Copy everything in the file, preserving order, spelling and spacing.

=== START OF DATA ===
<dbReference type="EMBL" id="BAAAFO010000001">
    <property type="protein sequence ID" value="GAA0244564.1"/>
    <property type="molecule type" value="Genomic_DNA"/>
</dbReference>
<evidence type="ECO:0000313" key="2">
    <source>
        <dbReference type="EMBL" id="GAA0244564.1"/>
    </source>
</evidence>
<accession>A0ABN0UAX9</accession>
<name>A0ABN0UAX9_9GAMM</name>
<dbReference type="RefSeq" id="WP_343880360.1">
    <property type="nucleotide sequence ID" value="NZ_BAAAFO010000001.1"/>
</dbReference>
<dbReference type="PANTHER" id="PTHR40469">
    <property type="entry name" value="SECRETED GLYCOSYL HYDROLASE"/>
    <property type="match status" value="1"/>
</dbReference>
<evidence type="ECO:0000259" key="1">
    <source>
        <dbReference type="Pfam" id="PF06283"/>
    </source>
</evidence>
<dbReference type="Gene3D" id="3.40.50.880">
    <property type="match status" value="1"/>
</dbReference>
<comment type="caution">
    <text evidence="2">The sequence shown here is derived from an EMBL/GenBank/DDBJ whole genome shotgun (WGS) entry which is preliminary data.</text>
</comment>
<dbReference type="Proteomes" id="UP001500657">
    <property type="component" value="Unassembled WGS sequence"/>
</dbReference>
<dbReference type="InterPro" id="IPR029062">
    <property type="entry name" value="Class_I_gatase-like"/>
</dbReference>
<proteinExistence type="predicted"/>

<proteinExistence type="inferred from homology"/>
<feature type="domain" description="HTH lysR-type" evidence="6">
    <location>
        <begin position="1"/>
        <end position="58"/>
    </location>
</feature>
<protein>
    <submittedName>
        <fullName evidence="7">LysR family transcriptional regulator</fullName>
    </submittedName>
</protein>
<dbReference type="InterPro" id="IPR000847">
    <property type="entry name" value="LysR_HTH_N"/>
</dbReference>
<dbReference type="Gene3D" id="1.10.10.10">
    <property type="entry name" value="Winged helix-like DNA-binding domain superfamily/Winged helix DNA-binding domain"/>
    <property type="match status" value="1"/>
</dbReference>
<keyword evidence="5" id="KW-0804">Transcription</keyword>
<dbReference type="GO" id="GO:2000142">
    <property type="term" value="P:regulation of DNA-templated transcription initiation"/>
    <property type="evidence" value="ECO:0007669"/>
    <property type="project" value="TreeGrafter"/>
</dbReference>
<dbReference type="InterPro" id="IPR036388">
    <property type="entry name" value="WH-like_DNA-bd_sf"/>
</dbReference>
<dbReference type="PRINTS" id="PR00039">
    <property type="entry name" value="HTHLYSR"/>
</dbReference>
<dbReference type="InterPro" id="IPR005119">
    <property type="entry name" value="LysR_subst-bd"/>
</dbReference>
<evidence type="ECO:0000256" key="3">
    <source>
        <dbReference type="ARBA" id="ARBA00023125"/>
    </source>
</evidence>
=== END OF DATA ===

<dbReference type="EMBL" id="BAAAFO010000001">
    <property type="protein sequence ID" value="GAA0244564.1"/>
    <property type="molecule type" value="Genomic_DNA"/>
</dbReference>
<evidence type="ECO:0000313" key="2">
    <source>
        <dbReference type="EMBL" id="GAA0244564.1"/>
    </source>
</evidence>
<accession>A0ABN0UAX9</accession>
<name>A0ABN0UAX9_9GAMM</name>
<dbReference type="RefSeq" id="WP_343880360.1">
    <property type="nucleotide sequence ID" value="NZ_BAAAFO010000001.1"/>
</dbReference>
<dbReference type="PANTHER" id="PTHR40469">
    <property type="entry name" value="SECRETED GLYCOSYL HYDROLASE"/>
    <property type="match status" value="1"/>
</dbReference>
<evidence type="ECO:0000259" key="1">
    <source>
        <dbReference type="Pfam" id="PF06283"/>
    </source>
</evidence>
<dbReference type="Gene3D" id="3.40.50.880">
    <property type="match status" value="1"/>
</dbReference>
<comment type="caution">
    <text evidence="2">The sequence shown here is derived from an EMBL/GenBank/DDBJ whole genome shotgun (WGS) entry which is preliminary data.</text>
</comment>
<dbReference type="Proteomes" id="UP001500657">
    <property type="component" value="Unassembled WGS sequence"/>
</dbReference>
<dbReference type="InterPro" id="IPR029062">
    <property type="entry name" value="Class_I_gatase-like"/>
</dbReference>
<proteinExistence type="predicted"/>

<proteinExistence type="inferred from homology"/>
<feature type="domain" description="HTH lysR-type" evidence="6">
    <location>
        <begin position="1"/>
        <end position="58"/>
    </location>
</feature>
<protein>
    <submittedName>
        <fullName evidence="7">LysR family transcriptional regulator</fullName>
    </submittedName>
</protein>
<dbReference type="InterPro" id="IPR000847">
    <property type="entry name" value="LysR_HTH_N"/>
</dbReference>
<dbReference type="Gene3D" id="1.10.10.10">
    <property type="entry name" value="Winged helix-like DNA-binding domain superfamily/Winged helix DNA-binding domain"/>
    <property type="match status" value="1"/>
</dbReference>
<keyword evidence="5" id="KW-0804">Transcription</keyword>
<dbReference type="GO" id="GO:2000142">
    <property type="term" value="P:regulation of DNA-templated transcription initiation"/>
    <property type="evidence" value="ECO:0007669"/>
    <property type="project" value="TreeGrafter"/>
</dbReference>
<dbReference type="InterPro" id="IPR036388">
    <property type="entry name" value="WH-like_DNA-bd_sf"/>
</dbReference>
<dbReference type="PRINTS" id="PR00039">
    <property type="entry name" value="HTHLYSR"/>
</dbReference>
<dbReference type="InterPro" id="IPR005119">
    <property type="entry name" value="LysR_subst-bd"/>
</dbReference>
<evidence type="ECO:0000256" key="3">
    <source>
        <dbReference type="ARBA" id="ARBA00023125"/>
    </source>
</evidence>